When scammed in Rome

Here are some “adventures” I highly recommend avoiding in Rome:

~Letting street kids usher you into the wrong carriage, screaming that you’re holding up everyone on the train… which is believable as all the passengers seem to be looking and shaking their heads in your direction. In the noise & confusion of the rush to get you seated the children “help” put your luggage on the racks while the littlest pickpockets for your passport & money

~Embarking on the wrong train carriage with multiple large suitcases (as a result of aforementioned helpful children). All suitcases are too wide to roll down the aisles, so you drag them sideways down the middle of each carriage, one at a time, bumping every passenger’s elbow along the way & apologising profusely all the while. If you happen to be wearing winter clothes, the inside of the train will be sweltering so you’ll lose about 4 kilos getting the bags to the right carriage.

~Unwittingly passing too close to a woman with a baby while walking through the paved high end shopping part of Rome. The wan child is unceremoniously dumped into your arms & as you hold the baby and look around helplessly, the perps run off with your handbag. Much later on a small child will come collect the baby from you.

Gucci Rome original flagship store opened 1938 on Via Condotti in Rome

Watch for travellers about to drop babies into your arms outside the Gucci Rome original flagship store – opened 1938 on Via Condotti

~Accidentally taking a photo of a living statue or gladiator/barbarian. They ask for money & when you refuse they’ll bluster and gesture before forcibly taking your camera & deleting the photo.

Colosseum in Rome, completed under Titus 80AD

Beware gladiators and centurions guarding Rome’s Colosseum from random free photography. Original building completed under Titus 80AD.

~Looking at sleeping puppy dogs in trolleys. Then you realise that they’re not cute, they’re actually drugged and a little piece of your soul dies.

~Giving money to a crone hiding her face under a black hood. When you put coins into her excessively shaking hand you’ll realise it’s actually a young, nice skinned woman trying to avoid a night of prostitution.

~Accepting roses as a pretty “welcome to Rome” gift for pretty ladies. They’re not gifts or any kind of free because the gift giver comes to you a block later & loudly proceeds to embarrass you as if you’ve stolen the flower, yelling at you until you die of shame or hand over money… or walk off with the rose and hope the hawker “learns a lesson”*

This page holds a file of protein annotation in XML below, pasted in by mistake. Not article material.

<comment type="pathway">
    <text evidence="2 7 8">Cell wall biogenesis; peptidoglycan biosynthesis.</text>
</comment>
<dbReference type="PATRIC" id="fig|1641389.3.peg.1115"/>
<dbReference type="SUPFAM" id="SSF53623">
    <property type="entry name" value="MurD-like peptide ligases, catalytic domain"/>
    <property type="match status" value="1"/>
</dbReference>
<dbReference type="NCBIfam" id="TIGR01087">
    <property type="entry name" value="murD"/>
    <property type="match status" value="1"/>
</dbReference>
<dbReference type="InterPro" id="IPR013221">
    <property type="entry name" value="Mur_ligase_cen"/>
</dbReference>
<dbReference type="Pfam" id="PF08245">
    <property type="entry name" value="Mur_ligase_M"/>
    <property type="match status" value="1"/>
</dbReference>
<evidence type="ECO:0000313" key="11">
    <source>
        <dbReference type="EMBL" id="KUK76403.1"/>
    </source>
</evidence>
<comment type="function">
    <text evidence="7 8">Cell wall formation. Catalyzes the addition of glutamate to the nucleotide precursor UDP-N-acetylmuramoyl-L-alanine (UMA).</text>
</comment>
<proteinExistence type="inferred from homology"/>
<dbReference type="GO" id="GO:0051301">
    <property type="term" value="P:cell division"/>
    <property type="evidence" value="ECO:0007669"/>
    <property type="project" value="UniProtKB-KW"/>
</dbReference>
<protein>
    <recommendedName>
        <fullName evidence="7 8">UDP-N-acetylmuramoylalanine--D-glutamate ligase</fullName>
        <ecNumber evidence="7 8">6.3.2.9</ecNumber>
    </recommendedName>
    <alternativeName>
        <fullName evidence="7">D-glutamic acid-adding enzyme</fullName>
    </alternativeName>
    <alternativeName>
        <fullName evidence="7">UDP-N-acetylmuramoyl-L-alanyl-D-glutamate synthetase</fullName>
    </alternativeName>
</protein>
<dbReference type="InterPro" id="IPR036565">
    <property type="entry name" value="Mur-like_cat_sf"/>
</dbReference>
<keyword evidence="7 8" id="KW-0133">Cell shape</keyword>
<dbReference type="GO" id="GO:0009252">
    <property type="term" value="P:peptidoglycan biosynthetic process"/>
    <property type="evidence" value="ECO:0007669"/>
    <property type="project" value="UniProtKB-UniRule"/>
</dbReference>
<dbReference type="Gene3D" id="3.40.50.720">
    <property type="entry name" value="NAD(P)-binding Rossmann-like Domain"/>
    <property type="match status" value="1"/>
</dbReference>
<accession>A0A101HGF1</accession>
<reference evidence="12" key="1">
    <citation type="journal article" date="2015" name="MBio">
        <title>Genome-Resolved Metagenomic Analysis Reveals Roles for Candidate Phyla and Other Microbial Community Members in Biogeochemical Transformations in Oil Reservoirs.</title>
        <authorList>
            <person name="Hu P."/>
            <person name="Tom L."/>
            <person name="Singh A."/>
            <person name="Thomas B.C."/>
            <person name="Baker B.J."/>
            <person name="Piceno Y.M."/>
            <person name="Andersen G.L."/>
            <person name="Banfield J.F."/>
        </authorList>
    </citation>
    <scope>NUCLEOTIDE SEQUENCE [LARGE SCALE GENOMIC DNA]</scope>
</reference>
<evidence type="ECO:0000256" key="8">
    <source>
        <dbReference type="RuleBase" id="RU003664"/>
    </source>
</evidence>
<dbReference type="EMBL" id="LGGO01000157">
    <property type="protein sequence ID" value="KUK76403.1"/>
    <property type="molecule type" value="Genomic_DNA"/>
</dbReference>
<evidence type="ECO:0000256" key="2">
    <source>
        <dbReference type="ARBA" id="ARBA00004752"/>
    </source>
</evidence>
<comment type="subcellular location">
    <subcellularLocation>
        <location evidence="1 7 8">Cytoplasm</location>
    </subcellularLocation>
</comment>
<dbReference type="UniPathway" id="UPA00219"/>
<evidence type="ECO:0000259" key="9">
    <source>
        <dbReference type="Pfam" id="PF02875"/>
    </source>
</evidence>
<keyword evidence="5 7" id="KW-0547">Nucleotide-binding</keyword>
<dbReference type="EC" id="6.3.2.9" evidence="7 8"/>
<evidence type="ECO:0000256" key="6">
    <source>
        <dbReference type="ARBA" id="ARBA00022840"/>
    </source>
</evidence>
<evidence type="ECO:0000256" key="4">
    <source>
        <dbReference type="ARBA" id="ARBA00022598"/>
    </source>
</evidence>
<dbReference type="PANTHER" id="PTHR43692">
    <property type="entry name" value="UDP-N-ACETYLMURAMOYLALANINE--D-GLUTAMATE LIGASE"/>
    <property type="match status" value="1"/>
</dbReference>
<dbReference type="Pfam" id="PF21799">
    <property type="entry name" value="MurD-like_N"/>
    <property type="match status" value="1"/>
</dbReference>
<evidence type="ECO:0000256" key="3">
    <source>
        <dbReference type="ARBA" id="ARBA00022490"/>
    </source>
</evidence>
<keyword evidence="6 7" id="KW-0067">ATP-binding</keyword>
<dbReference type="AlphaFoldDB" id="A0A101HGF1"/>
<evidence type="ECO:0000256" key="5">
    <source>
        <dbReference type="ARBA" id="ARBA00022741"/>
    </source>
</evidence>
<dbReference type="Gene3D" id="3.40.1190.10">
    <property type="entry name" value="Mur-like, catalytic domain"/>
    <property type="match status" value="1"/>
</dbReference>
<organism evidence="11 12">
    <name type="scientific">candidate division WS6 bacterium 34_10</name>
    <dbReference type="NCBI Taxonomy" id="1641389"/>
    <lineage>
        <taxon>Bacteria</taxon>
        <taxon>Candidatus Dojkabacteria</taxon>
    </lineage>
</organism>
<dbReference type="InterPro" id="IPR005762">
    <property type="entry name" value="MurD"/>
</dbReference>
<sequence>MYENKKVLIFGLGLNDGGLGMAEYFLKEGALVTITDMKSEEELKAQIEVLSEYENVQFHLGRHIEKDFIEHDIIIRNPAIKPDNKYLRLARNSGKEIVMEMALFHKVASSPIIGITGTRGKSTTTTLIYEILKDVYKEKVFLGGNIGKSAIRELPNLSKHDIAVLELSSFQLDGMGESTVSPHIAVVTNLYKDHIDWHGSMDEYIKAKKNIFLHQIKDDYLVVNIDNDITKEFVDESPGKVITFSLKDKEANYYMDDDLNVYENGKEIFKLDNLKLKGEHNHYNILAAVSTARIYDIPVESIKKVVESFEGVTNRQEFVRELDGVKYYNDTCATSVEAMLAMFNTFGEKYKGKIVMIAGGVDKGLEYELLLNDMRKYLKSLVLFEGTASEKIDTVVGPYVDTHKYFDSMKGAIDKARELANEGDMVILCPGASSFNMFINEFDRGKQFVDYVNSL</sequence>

Holiday experiences to avoid, Rome Italy Spanish Steps linking Piazza di Spagna and Piazza Trinità dei Monti, Kristen Obaid

Flower sellers swarm the the Spanish Steps linking Piazza di Spagna and Piazza Trinità dei Monti in Rome. That’s me with loads of shopping. A rose doesn’t cost that much extra, but they’re not true gifts.

~Jumping into a cab in the rain without asking a price first. Suddenly you’re expected to pay a euro for every individual bag, handbag, jacket (that you’re wearing) & umbrella.


*What you could choose to do instead:

~Remember what drives people into this behaviour – there are entire cultures who are shunned, denied medical, education & welfare, refused employment = all based on their (debated) bloodlines alone.

~Remind yourself there has been a GFC and if it affected the affluent in our lucky country then imagine how terribly the lowest classes in poorer countries are suffering.

~Think about whether you would actually like something from the hawker – walking around Rome holding a red rose & having a photo with it on the Spanish Steps can be very romantic. Having a photo with a highly complimentary Roman Centurion at the Colosseum may give you happy memories. Struggling through train stations with luggage & lifting suitcases on to carriages can be difficult alone.

~Tell the person offering services that you need help/goods & would like to pay them a specific amount. Calmly & firmly decide the dollar value & item/service to be provided – eg for being led to the right carriage on the correct platform in a timely manner.

~Remember every show you’ve ever seen that reveals magician’s tricks… look the opposite direction to any commotion, don’t fall for diversions, keep the important things in deep, inaccessible places & never bring your passport out in public.

Vatican Obelisk 41m, inc 25.5m Egyptian red granite, last re-erected in 1586 as Bernini's plaza centrepiece

Papal edicts can’t stop the souvenir sellers around the Vatican. This is the Vatican Obelisk which is 41m tall, inc 25.5m of Egyptian red granite – last re-erected in 1586 as Bernini’s plaza centrepiece.

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4 thoughts on “When scammed in Rome

    1. The amazing historical sites & vibes more than make up for the smaller risks… but they’re worth knowing about so you can avoid any scary surprises 🙂 I love Rome, hope to live there one day.

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